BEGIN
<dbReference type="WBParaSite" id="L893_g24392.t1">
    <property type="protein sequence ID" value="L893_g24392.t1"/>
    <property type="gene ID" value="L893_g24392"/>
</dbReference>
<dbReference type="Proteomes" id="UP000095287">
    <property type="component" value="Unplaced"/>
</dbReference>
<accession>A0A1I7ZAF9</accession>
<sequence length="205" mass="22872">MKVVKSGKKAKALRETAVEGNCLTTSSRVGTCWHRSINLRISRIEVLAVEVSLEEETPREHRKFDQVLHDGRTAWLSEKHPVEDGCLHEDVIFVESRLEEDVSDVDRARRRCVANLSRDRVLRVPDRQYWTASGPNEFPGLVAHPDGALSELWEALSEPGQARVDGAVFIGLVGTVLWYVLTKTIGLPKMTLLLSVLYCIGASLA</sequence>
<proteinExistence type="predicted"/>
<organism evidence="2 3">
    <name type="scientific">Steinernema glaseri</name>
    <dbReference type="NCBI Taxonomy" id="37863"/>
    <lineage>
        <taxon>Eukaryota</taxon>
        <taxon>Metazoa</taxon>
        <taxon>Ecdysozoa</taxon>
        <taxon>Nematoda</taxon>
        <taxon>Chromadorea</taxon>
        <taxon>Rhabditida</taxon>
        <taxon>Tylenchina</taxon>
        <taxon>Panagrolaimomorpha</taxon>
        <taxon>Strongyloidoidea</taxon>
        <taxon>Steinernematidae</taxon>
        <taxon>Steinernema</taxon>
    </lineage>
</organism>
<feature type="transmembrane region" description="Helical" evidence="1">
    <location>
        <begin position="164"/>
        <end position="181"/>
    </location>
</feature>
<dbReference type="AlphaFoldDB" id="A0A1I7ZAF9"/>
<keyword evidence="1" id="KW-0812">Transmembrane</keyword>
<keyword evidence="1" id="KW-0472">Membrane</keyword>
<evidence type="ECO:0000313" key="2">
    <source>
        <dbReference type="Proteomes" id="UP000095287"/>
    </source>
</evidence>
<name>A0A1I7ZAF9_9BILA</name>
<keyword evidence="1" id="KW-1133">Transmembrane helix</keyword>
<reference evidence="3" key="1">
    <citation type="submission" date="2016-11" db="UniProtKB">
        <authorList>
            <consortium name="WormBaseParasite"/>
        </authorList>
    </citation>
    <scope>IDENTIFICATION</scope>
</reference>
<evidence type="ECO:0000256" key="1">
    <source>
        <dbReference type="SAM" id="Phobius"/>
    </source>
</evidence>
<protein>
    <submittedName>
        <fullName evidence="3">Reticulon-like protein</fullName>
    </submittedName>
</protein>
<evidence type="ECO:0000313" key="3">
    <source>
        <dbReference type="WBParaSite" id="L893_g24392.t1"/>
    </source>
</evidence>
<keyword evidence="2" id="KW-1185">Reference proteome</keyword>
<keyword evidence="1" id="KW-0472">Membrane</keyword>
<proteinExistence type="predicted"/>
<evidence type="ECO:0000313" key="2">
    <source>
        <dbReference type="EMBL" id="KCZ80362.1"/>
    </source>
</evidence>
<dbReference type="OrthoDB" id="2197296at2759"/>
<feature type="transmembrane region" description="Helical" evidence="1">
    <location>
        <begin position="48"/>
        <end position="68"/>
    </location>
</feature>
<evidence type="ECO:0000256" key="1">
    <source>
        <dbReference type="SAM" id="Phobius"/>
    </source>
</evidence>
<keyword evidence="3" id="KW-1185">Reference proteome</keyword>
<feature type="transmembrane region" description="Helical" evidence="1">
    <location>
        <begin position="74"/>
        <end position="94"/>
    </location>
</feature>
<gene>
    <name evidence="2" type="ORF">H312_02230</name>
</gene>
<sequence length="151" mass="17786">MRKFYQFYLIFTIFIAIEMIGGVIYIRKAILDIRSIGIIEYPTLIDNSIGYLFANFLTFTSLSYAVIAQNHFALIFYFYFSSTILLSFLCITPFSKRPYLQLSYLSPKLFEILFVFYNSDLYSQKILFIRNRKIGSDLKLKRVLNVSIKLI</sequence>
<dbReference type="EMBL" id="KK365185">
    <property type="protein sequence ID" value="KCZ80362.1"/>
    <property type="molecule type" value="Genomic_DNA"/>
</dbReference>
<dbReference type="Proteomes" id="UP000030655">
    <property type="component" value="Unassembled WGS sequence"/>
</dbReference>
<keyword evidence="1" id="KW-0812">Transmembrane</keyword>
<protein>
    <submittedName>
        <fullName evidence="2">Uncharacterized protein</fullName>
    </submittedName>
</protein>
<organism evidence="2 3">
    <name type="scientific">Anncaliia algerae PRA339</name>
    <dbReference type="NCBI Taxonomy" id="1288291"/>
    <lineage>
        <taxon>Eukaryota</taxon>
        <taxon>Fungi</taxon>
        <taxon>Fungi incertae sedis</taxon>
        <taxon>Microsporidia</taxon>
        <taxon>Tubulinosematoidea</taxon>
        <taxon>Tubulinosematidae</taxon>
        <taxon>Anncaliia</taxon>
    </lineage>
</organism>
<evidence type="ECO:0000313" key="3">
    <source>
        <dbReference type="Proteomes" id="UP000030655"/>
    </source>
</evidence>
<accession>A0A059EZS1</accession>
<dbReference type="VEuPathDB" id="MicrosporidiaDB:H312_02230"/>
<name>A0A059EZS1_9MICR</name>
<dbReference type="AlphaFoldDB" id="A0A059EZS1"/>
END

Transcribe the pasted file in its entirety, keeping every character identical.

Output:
<dbReference type="WBParaSite" id="L893_g24392.t1">
    <property type="protein sequence ID" value="L893_g24392.t1"/>
    <property type="gene ID" value="L893_g24392"/>
</dbReference>
<dbReference type="Proteomes" id="UP000095287">
    <property type="component" value="Unplaced"/>
</dbReference>
<accession>A0A1I7ZAF9</accession>
<sequence length="205" mass="22872">MKVVKSGKKAKALRETAVEGNCLTTSSRVGTCWHRSINLRISRIEVLAVEVSLEEETPREHRKFDQVLHDGRTAWLSEKHPVEDGCLHEDVIFVESRLEEDVSDVDRARRRCVANLSRDRVLRVPDRQYWTASGPNEFPGLVAHPDGALSELWEALSEPGQARVDGAVFIGLVGTVLWYVLTKTIGLPKMTLLLSVLYCIGASLA</sequence>
<proteinExistence type="predicted"/>
<organism evidence="2 3">
    <name type="scientific">Steinernema glaseri</name>
    <dbReference type="NCBI Taxonomy" id="37863"/>
    <lineage>
        <taxon>Eukaryota</taxon>
        <taxon>Metazoa</taxon>
        <taxon>Ecdysozoa</taxon>
        <taxon>Nematoda</taxon>
        <taxon>Chromadorea</taxon>
        <taxon>Rhabditida</taxon>
        <taxon>Tylenchina</taxon>
        <taxon>Panagrolaimomorpha</taxon>
        <taxon>Strongyloidoidea</taxon>
        <taxon>Steinernematidae</taxon>
        <taxon>Steinernema</taxon>
    </lineage>
</organism>
<feature type="transmembrane region" description="Helical" evidence="1">
    <location>
        <begin position="164"/>
        <end position="181"/>
    </location>
</feature>
<dbReference type="AlphaFoldDB" id="A0A1I7ZAF9"/>
<keyword evidence="1" id="KW-0812">Transmembrane</keyword>
<keyword evidence="1" id="KW-0472">Membrane</keyword>
<evidence type="ECO:0000313" key="2">
    <source>
        <dbReference type="Proteomes" id="UP000095287"/>
    </source>
</evidence>
<name>A0A1I7ZAF9_9BILA</name>
<keyword evidence="1" id="KW-1133">Transmembrane helix</keyword>
<reference evidence="3" key="1">
    <citation type="submission" date="2016-11" db="UniProtKB">
        <authorList>
            <consortium name="WormBaseParasite"/>
        </authorList>
    </citation>
    <scope>IDENTIFICATION</scope>
</reference>
<evidence type="ECO:0000256" key="1">
    <source>
        <dbReference type="SAM" id="Phobius"/>
    </source>
</evidence>
<protein>
    <submittedName>
        <fullName evidence="3">Reticulon-like protein</fullName>
    </submittedName>
</protein>
<evidence type="ECO:0000313" key="3">
    <source>
        <dbReference type="WBParaSite" id="L893_g24392.t1"/>
    </source>
</evidence>
<keyword evidence="2" id="KW-1185">Reference proteome</keyword>
<keyword evidence="1" id="KW-0472">Membrane</keyword>
<proteinExistence type="predicted"/>
<evidence type="ECO:0000313" key="2">
    <source>
        <dbReference type="EMBL" id="KCZ80362.1"/>
    </source>
</evidence>
<dbReference type="OrthoDB" id="2197296at2759"/>
<feature type="transmembrane region" description="Helical" evidence="1">
    <location>
        <begin position="48"/>
        <end position="68"/>
    </location>
</feature>
<evidence type="ECO:0000256" key="1">
    <source>
        <dbReference type="SAM" id="Phobius"/>
    </source>
</evidence>
<keyword evidence="3" id="KW-1185">Reference proteome</keyword>
<feature type="transmembrane region" description="Helical" evidence="1">
    <location>
        <begin position="74"/>
        <end position="94"/>
    </location>
</feature>
<gene>
    <name evidence="2" type="ORF">H312_02230</name>
</gene>
<sequence length="151" mass="17786">MRKFYQFYLIFTIFIAIEMIGGVIYIRKAILDIRSIGIIEYPTLIDNSIGYLFANFLTFTSLSYAVIAQNHFALIFYFYFSSTILLSFLCITPFSKRPYLQLSYLSPKLFEILFVFYNSDLYSQKILFIRNRKIGSDLKLKRVLNVSIKLI</sequence>
<dbReference type="EMBL" id="KK365185">
    <property type="protein sequence ID" value="KCZ80362.1"/>
    <property type="molecule type" value="Genomic_DNA"/>
</dbReference>
<dbReference type="Proteomes" id="UP000030655">
    <property type="component" value="Unassembled WGS sequence"/>
</dbReference>
<keyword evidence="1" id="KW-0812">Transmembrane</keyword>
<protein>
    <submittedName>
        <fullName evidence="2">Uncharacterized protein</fullName>
    </submittedName>
</protein>
<organism evidence="2 3">
    <name type="scientific">Anncaliia algerae PRA339</name>
    <dbReference type="NCBI Taxonomy" id="1288291"/>
    <lineage>
        <taxon>Eukaryota</taxon>
        <taxon>Fungi</taxon>
        <taxon>Fungi incertae sedis</taxon>
        <taxon>Microsporidia</taxon>
        <taxon>Tubulinosematoidea</taxon>
        <taxon>Tubulinosematidae</taxon>
        <taxon>Anncaliia</taxon>
    </lineage>
</organism>
<evidence type="ECO:0000313" key="3">
    <source>
        <dbReference type="Proteomes" id="UP000030655"/>
    </source>
</evidence>
<accession>A0A059EZS1</accession>
<dbReference type="VEuPathDB" id="MicrosporidiaDB:H312_02230"/>
<name>A0A059EZS1_9MICR</name>
<dbReference type="AlphaFoldDB" id="A0A059EZS1"/>